Cycling the Royal Canal, from Dublin to the Shannon

Camping gear strapped to our bikes, we headed off for a blissful weekend

After finishing work one Friday in high summer, my girlfriend Michelle and I left her house in Cabra, took a short cycle up to the Royal Canal, and followed it all the way to the Shannon.

It was a warm, grey evening. We left having done minimal research: we just knew that a cycling greenway was under construction along the canal, and that it was mostly complete. Camping gear strapped to our bikes, we would figure out the rest as we went.

But we soon learned – the hard way – that from Dublin to Maynooth the greenway is far from finished. And while some sections of towpath here are okay for cycling, others are not, and our dainty road bikes weren’t up to the rougher bits. So we followed the canal in parts, and then detoured on to roads when the terrain got rougher, cycling under pale skies through the city’s outer suburbs.

We eventually pulled up to a supermarket in Maynooth, and while I waited outside for Michelle, I thought about what an odd way to travel this was: finishing work and spending your Friday evening, under a darkening sky, racing through commuter towns and industrial estates, looking for somewhere half decent to camp.


But there was an understated beauty here too: the old canal, with its hedgerows, lock-cottages and limestone bridges, was holding its own among the housing estates, motorways and shopping centres.

From Maynooth west, the greenway is mostly complete. Waterways Ireland advises cyclists to start from Maynooth, so you could put your bike on the train and begin there. We cycled briskly, eventually camping on the grassy embankment by Ferran's Lock, a few kilometres past Kilcock. We sipped some beers in the dusk, before sleeping deeply.

In the morning we made coffee in the sun, then followed the roads into Enfield for a hearty breakfast. Soon we were back on the towpath as the day grew hot and blue. Now the canal started to feel something like a secret passageway. West of Enfield, we could see cars on the motorway in the distance, but they could not see us.

We stopped for refreshments at the little harbour at the Hill of Down, Co Meath, and sat in the sun outside Moran’s pub and shop, which occupies the old train station that closed in 1947. The Midland Great Western Railway purchased the canal in 1845, to build the railway alongside it. Even by then, less than 30 years after it was completed, the canal’s days as a means of transport were numbered, as the railways started to take over.

Feeling lazy and tired, we stopped again 8km further on at Nanny Quinn’s pub by Thomastown Harbour for a cold beer in the heat. Something felt quite old about this mode of travel: cycling a little-used waterway, long past its heyday, stopping at old pubs and harbours. The canal was a hidden world: entirely its own, with little need to interact with modern life outside it.

We arrived into Mullingar after a lush and green stretch of the canal, darkly shaded by tall ash trees. Hot and sweaty, we cycled north to cool off in Lough Owel before coming back into the town.

We settled on a curry for dinner, and it felt surreal sitting in our dirty cycling clothes in an Indian restaurant among the neatly dressed couples and families out for a Saturday night meal.

Back on the towpath the sun was going down, and we pitched our tents under the trees at the gorgeous Coolnahay Harbour, with its neatly-kept flower beds and picnic tables, 10km west of Mullingar.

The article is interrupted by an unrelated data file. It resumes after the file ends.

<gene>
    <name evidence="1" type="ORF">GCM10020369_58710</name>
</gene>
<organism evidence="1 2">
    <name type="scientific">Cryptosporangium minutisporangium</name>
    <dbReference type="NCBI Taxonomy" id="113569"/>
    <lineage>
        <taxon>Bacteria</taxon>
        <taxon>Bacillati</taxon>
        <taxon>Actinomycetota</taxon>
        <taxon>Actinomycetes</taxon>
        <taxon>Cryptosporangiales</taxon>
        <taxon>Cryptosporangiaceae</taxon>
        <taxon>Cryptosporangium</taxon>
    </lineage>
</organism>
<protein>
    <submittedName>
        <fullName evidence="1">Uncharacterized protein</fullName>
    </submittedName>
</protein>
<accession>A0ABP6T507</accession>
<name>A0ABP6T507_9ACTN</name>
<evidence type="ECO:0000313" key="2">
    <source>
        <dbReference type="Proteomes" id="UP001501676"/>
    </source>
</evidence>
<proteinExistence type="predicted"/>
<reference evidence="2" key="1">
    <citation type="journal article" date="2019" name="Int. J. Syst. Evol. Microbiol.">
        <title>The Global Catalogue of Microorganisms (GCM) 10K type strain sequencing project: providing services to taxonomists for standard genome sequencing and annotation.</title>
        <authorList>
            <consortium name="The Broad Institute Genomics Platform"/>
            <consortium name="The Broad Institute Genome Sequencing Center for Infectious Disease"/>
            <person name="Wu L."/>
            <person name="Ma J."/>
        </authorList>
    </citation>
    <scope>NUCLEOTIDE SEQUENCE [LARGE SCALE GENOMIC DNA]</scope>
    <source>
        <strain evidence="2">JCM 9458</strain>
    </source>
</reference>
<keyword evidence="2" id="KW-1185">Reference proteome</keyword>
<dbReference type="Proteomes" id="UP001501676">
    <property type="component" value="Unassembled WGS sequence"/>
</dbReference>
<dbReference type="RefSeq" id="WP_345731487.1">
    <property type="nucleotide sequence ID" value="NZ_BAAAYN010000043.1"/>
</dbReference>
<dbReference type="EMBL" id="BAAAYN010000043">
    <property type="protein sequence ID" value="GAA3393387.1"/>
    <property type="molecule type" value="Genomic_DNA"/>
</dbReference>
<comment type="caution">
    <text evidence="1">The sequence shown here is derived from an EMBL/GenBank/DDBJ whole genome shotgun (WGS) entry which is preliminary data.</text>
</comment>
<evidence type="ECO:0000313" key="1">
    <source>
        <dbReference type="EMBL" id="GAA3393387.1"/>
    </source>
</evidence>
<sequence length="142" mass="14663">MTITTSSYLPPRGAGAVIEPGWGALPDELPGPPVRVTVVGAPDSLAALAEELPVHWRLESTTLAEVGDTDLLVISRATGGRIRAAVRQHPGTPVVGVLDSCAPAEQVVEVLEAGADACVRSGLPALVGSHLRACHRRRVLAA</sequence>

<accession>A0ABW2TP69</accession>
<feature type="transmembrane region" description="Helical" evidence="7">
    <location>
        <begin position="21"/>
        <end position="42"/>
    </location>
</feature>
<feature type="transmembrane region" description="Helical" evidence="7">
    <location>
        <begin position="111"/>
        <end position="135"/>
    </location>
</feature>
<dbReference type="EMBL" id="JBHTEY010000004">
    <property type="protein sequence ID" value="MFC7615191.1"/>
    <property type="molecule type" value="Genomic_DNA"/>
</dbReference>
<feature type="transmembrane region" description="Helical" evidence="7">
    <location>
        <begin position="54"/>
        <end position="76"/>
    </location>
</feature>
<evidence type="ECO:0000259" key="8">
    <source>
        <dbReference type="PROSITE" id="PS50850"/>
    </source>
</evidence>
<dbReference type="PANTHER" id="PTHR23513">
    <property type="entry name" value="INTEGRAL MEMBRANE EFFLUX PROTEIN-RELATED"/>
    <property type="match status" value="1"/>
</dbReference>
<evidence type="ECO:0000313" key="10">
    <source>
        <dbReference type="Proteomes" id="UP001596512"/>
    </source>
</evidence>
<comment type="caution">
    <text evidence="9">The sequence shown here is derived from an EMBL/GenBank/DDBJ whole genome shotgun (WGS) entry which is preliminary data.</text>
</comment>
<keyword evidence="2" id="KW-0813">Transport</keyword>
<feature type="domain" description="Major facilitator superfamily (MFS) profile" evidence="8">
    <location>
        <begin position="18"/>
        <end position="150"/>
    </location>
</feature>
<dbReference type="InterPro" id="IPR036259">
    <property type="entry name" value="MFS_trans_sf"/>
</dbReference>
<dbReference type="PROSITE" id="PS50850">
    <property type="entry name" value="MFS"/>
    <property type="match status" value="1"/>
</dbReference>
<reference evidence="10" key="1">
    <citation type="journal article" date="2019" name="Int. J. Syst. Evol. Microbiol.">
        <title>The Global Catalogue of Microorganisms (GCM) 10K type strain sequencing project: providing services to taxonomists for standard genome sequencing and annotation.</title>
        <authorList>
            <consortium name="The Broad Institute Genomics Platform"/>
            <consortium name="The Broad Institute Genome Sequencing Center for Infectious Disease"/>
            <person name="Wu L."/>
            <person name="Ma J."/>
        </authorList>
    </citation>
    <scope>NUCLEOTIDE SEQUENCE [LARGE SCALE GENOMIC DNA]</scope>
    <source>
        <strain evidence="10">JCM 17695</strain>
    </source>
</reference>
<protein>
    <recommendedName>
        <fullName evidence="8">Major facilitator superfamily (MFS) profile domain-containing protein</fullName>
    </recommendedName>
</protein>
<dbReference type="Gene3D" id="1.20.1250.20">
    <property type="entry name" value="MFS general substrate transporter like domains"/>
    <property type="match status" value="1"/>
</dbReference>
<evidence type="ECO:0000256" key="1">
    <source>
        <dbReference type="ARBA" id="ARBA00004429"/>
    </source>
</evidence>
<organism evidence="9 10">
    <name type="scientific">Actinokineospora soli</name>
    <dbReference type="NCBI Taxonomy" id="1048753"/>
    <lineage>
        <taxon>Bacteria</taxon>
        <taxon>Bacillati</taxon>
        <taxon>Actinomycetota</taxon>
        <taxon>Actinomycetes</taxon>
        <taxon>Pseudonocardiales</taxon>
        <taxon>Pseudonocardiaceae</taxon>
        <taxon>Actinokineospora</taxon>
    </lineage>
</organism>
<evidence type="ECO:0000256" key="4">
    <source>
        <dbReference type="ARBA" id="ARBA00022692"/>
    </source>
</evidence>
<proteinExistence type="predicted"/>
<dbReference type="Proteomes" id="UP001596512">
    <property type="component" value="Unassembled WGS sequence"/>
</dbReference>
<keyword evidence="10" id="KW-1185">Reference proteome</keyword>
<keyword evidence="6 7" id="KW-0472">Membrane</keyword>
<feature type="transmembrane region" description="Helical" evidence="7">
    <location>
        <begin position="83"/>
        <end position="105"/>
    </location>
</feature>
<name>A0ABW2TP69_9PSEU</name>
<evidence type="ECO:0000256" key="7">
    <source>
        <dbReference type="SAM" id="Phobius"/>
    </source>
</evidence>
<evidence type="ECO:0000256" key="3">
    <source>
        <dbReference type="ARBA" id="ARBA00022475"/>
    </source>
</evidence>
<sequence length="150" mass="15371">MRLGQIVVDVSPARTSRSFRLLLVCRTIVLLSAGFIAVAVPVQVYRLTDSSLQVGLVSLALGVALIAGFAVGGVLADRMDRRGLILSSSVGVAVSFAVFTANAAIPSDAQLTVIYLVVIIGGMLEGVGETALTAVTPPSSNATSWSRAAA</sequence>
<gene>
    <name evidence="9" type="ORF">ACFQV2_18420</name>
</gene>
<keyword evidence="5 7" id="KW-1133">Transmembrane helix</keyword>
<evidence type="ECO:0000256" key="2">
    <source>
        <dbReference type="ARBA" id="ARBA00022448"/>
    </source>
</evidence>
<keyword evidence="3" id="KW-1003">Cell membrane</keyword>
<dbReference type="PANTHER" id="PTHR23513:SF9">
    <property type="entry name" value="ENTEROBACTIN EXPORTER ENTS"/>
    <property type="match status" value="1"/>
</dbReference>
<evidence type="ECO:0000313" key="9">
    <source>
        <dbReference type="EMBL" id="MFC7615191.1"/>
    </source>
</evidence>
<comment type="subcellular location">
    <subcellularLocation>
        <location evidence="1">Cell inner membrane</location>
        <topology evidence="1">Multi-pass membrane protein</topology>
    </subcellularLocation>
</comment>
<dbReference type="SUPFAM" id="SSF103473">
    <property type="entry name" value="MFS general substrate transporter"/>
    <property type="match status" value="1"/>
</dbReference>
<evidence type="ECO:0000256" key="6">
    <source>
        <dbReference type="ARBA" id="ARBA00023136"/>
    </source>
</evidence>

In the morning we made coffee and porridge and lazed like lizards in the sun. As we cycled on, the big productive farms of the east gave way to small rushy fields, hilly pastures, forest and bog. Towns on the canal became sparser, and the waterway began to feel wilder.

At Ballynacarrigy in Co Westmeath, we ate ice-cream on the sleepy main street. Sitting there, it felt as if there was something innocent and new about travelling through towns and villages like this, that see little tourism: where a cyclist carrying a tent is still a strange sight, where you feel you are seeing a place fresh.

Back on the canal, the waterway was still and green, fringed with reeds and rushes, its verges full with wildflowers: creamy meadowsweet, orange-red poppies, the blue-purple of tufted vetch, red clover, and common spotted orchids. We cycled on past the villages of Keenagh and Killashee, which lie just off the canal, and pedalled the last few kilometres to Richmond Harbour in Clondra in Co Longford, where the canal meets the Shannon.

It was a hot, sunny Sunday, and the picnic tables were full of cyclists and day-trippers eating toasted sandwiches and drinking cider. We had a celebratory drink, and cooked up some noodles on our stove in the shade of some trees by the 46th (and final) lock.

Then it was back on our bikes and on the road to Longford town where, exhausted and sweaty, we scoffed down takeaway pizzas and pushed our way through the wild crowds gathered for the Longford Summer Festival. We crammed our bikes on to the train for the trip back to Dublin, the canal gliding by beneath our noses as we slept.

How to . . . cycle the Royal Canal Greenway

The Royal Canal is 145km long. West of Maynooth the greenway is almost finished, bar a few sections. But work is still in planning and construction on much of it from Dublin to Maynooth. Find the latest updates at or

Be prepared to take road detours or walk sections where construction is under way or surfaces are unsuitable for cycling. Most of the finished greenway surfaces are dusty gravel or tarmac. We managed it fine on road bikes, though hybrid or mountain bikes would be better in parts. Note that no cycling is allowed on the narrow “deep sinking” section between Castleknock and Clonsilla.

Signage can also be poor in places. Make sure you are on the correct side of the canal before cycling each section.